The Montreal Canadiens and P.K. Subban agreed to a long-term contract just 24 hours after their scheduled arbitration hearing Friday morning, cementing the Norris Trophy winner with the team.
The Canadiens confirmed the contract is for eight years. Bob McKenzie reports the cap hit is $9 million per year.
This coming after many Canadiens fans were panicked that the situation made it’s way in front of an arbitrator.
The contract will probably make Subban the highest cap-hit of any defenceman in the National Hockey League but that isn’t to say that Subban is expected to be the best defenceman in the league. Circumstances such as UFA years, the cap going up and other things factor into this as he creates a new market for defencemen.
A lot of people will look at the number and thing the Canadiens could have saved long-term if they hadn’t offered Subban a bridge contract two years ago. While that may be true, you have to consider the last two seasons.
The Canadiens had a cap crunch the last two years. A big contract to Subban would have hindered their ability to field a competitive team. It would have meant, just last year, no Thomas Vanek, probably no Mike Weaver. In 2012-13, it means perhaps no Colby Armstrong and severely limited who they could recall when they were still stuck with Tomas Kaberle‘s contract.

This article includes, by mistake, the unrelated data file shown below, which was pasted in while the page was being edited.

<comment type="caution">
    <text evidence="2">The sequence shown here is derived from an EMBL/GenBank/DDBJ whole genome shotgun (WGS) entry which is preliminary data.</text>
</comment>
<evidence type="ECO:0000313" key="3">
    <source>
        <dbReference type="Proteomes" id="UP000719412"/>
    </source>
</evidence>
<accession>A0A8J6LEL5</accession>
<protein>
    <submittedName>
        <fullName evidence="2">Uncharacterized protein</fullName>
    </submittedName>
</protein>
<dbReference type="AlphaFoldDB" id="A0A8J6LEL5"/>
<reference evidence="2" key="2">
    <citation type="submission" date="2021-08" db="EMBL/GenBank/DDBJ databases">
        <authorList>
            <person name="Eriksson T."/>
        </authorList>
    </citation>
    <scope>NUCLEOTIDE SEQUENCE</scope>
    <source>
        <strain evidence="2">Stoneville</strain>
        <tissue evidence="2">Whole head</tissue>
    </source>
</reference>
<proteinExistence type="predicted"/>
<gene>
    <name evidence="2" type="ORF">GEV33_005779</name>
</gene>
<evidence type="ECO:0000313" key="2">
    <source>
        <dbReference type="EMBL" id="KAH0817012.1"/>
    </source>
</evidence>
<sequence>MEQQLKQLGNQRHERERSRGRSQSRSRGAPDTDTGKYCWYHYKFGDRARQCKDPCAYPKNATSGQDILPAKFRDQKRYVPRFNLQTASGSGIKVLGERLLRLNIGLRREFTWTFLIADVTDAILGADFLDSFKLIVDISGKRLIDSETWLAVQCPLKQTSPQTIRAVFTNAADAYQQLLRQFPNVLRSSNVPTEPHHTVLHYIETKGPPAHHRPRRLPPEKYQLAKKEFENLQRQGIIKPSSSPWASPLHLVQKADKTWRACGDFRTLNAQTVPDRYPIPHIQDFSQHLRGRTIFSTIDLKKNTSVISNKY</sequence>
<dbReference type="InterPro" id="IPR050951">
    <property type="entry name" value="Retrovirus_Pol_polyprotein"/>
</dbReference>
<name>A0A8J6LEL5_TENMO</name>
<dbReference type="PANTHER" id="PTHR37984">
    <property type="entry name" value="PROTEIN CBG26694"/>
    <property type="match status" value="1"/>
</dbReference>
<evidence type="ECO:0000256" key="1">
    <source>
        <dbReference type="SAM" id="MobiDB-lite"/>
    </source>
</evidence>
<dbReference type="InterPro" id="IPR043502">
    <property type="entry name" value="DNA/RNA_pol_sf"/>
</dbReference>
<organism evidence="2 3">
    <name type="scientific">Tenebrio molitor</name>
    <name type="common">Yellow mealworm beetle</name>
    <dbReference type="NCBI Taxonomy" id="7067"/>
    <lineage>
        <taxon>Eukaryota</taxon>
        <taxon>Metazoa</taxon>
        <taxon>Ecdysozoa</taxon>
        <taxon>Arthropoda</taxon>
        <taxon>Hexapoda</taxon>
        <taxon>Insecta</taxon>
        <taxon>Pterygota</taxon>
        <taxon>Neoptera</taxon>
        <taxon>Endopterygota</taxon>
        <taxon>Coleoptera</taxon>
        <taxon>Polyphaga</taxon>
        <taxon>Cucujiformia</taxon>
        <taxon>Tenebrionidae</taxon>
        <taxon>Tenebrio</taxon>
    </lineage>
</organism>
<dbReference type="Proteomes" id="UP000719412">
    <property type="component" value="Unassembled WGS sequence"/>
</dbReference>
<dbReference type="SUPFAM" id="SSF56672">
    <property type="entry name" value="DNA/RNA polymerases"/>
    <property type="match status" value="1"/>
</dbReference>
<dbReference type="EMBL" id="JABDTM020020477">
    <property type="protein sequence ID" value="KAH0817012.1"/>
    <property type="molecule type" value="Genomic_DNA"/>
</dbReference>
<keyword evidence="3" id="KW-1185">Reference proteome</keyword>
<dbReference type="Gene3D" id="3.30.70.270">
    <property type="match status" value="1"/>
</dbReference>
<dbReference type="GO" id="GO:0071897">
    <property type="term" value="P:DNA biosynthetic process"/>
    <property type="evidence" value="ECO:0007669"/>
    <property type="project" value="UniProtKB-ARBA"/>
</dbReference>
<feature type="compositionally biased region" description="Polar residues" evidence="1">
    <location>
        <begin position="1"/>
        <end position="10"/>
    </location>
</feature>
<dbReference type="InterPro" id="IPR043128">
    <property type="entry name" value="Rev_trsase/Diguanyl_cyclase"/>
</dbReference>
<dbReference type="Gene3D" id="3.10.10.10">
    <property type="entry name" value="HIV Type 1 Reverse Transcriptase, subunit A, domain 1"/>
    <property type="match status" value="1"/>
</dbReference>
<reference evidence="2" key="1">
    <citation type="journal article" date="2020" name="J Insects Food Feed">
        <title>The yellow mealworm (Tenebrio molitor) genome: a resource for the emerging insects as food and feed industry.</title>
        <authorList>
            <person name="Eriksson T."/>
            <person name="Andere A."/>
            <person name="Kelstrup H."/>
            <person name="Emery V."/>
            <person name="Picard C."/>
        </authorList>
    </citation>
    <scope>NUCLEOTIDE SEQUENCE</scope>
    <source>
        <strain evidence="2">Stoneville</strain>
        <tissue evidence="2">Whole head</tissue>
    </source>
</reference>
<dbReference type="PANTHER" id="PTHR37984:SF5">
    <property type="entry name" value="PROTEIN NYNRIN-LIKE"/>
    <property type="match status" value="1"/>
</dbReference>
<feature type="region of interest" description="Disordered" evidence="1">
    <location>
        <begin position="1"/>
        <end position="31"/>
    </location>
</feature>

There’s no questioning what Subban brings to this team. He is a star defenceman, and while he’s not perfect, he gets a lot more criticism than he deserves. This team is much better with Subban – no matter what the cap hit – than without him or with him on a short-term deal. He eases the transition with an aging Andrei Markov on his last contract.
Subban has been with this team through two trips to the third round of the playoffs. You know he wants to take that next step and any of the 30 teams in the league would take Subban on their teams.
You knew a deal would get done simply because he is so important to this team. Look at the Canadiens defence without Subban. Markov, Tom Gilbert, Alexei Emelin, Mike Weaver, Nathan Beaulieu and Jarred Tinordi. Does that even look like a playoff team? Maybe, but definitely not a contending team.
The Canadiens are a better team over the next eight years now than they were a day ago, and both sides are relieved that they now can relax and focus on hockey for the foreseeable future.